What is the green movement?
The green movement as we think of it today has evolved considerably since the early days. Since there are some popular assumptions about environmental history that are incorrect, if you have an interest in green issues this article will serve as a helpful guide to the origins and evolution of “green”. To understand the modern green movement, we have to trace its origins back to the beginning.
Let’s get started:
While many people associate the beginning of the green movement with Rachel Carson’s breakthrough book Silent Spring and the legislative fervor of the 1970s, environmentalism is in fact rooted in the intellectual thought of the 1830s and 1840s. In fact, the “environmental movement” is a significant thread in the fabric of American philosophical thought – first developed by the Transcendentalists (most famously Henry David Thoreau) but tangibly expanded upon during the era of American pragmatism in the latter half of the 19th century. Environmentalism isn’t a trend, or a cult, or a form of hysteria. It is rooted in American philosophy and, being at once innovative and practical, idealistic and active, one could easily define modern environmentalism as quintessentially American.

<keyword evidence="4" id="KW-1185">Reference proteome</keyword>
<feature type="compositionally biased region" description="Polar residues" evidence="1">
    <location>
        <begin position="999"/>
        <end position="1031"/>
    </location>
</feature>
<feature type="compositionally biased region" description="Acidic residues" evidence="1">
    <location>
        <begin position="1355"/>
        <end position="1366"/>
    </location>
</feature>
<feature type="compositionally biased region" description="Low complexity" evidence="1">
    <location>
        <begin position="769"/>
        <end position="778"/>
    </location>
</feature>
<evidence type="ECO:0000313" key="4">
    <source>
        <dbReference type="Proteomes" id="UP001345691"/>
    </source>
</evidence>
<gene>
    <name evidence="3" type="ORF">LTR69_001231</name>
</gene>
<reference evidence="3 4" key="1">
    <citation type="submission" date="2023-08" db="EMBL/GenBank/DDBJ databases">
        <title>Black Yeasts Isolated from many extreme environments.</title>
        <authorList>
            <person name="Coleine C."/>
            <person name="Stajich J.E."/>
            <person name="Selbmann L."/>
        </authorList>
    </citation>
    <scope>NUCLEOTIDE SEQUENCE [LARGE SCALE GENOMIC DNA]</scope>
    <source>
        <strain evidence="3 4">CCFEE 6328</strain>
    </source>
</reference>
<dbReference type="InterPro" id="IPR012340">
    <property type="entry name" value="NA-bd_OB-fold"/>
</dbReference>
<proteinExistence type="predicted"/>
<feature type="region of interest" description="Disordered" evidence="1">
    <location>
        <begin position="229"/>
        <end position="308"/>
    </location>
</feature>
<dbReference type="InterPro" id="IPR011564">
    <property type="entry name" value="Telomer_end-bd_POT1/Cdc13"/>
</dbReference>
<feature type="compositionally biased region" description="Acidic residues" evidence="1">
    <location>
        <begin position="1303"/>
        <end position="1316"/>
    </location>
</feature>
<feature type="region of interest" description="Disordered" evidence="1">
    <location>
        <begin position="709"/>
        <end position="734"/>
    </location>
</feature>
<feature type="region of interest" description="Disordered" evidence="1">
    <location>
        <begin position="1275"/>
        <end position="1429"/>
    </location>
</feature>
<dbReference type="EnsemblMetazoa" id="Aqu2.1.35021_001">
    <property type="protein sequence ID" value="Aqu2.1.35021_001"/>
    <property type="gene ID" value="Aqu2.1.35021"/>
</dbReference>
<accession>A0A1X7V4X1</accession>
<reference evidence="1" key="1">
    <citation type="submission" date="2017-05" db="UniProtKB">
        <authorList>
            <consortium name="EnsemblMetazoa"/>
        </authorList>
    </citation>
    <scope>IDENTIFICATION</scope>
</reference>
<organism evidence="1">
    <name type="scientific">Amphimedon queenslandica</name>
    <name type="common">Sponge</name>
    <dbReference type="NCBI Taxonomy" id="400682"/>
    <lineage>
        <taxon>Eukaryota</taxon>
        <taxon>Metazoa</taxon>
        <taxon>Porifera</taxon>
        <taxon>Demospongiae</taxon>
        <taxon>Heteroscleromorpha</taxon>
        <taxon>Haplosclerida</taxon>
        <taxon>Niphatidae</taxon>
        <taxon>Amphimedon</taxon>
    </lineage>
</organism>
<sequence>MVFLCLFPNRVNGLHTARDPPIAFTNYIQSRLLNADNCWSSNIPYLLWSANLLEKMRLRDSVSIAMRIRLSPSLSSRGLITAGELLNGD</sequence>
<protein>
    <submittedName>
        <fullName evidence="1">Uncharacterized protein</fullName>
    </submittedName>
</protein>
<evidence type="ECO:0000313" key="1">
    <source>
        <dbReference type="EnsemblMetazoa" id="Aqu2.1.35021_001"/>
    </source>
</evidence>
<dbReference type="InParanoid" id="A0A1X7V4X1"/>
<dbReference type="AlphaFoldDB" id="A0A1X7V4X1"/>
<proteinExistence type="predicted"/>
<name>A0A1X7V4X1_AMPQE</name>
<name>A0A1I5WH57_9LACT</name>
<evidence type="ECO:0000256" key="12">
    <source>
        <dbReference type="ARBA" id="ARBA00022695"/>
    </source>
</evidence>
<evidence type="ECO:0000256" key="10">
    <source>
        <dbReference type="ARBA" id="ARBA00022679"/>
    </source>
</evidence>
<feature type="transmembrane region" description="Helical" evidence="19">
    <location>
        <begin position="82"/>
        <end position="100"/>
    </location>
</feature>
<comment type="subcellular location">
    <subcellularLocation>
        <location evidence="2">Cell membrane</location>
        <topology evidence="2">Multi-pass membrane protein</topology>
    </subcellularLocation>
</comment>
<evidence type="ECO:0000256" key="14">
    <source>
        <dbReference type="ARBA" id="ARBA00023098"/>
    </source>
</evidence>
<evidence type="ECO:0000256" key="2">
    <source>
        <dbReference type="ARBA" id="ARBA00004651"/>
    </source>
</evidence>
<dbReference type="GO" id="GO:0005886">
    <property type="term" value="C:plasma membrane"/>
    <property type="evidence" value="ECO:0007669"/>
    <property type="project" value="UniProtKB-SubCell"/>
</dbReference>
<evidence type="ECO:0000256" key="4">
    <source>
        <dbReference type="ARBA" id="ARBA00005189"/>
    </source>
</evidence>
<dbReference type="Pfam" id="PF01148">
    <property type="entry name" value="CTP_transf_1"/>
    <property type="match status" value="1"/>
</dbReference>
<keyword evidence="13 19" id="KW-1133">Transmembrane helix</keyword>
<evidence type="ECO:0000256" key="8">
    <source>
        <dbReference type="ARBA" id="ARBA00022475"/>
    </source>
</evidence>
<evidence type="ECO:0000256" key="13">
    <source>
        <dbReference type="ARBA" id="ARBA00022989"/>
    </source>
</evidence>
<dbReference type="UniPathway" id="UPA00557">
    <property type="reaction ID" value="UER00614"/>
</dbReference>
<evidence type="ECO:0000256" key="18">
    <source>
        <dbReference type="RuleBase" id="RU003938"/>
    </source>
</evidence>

Environmentalism in America today is defined as:
“Environmentalists advocate the sustainable management of resources and stewardship of the environment through changes in public policy and individual behavior. In its recognition of humanity as a participant in (not enemy of) ecosystems, the movement is centered on ecology, health, and human rights.”
But how did we get from Thoreau and Teddy Roosevelt to “treehugging” and finally, the eco-friendly consumer-driven developments of today?
1. Roots of Environmentalism
Rachel Carson (1907-1964) certainly helped foster a reawakening of environmentalism, but it was Henry David Thoreau, in his book Maine Woods, who called for the conservation of and respect for nature and the federal preservation of virgin forests.
George Perkins Marsh was another key figure during the first half of the 19th century who championed preserving the natural environment. Leading intellectuals of the antebellum era called into question the standard Puritan pastoral ethic – the belief that cultivating and using the land was inherently moral and leaving the land alone to be “wild” was wasteful and uncivilized (this belief developed in large part because of the violent cultural clash between early Americans and Native Americans – something we tend to forget about in modern times). To this day there are ingrained negative associations between preserving wild lands and pantheistic or pagan values. This tension flares up in popular discourse from time to time (“environmental wackos”, “treehuggers”, and so forth). The classic American conflict between secular rationalism and Puritan morality is certainly not exclusive to our management of natural resources!
2. The Pragmatist Era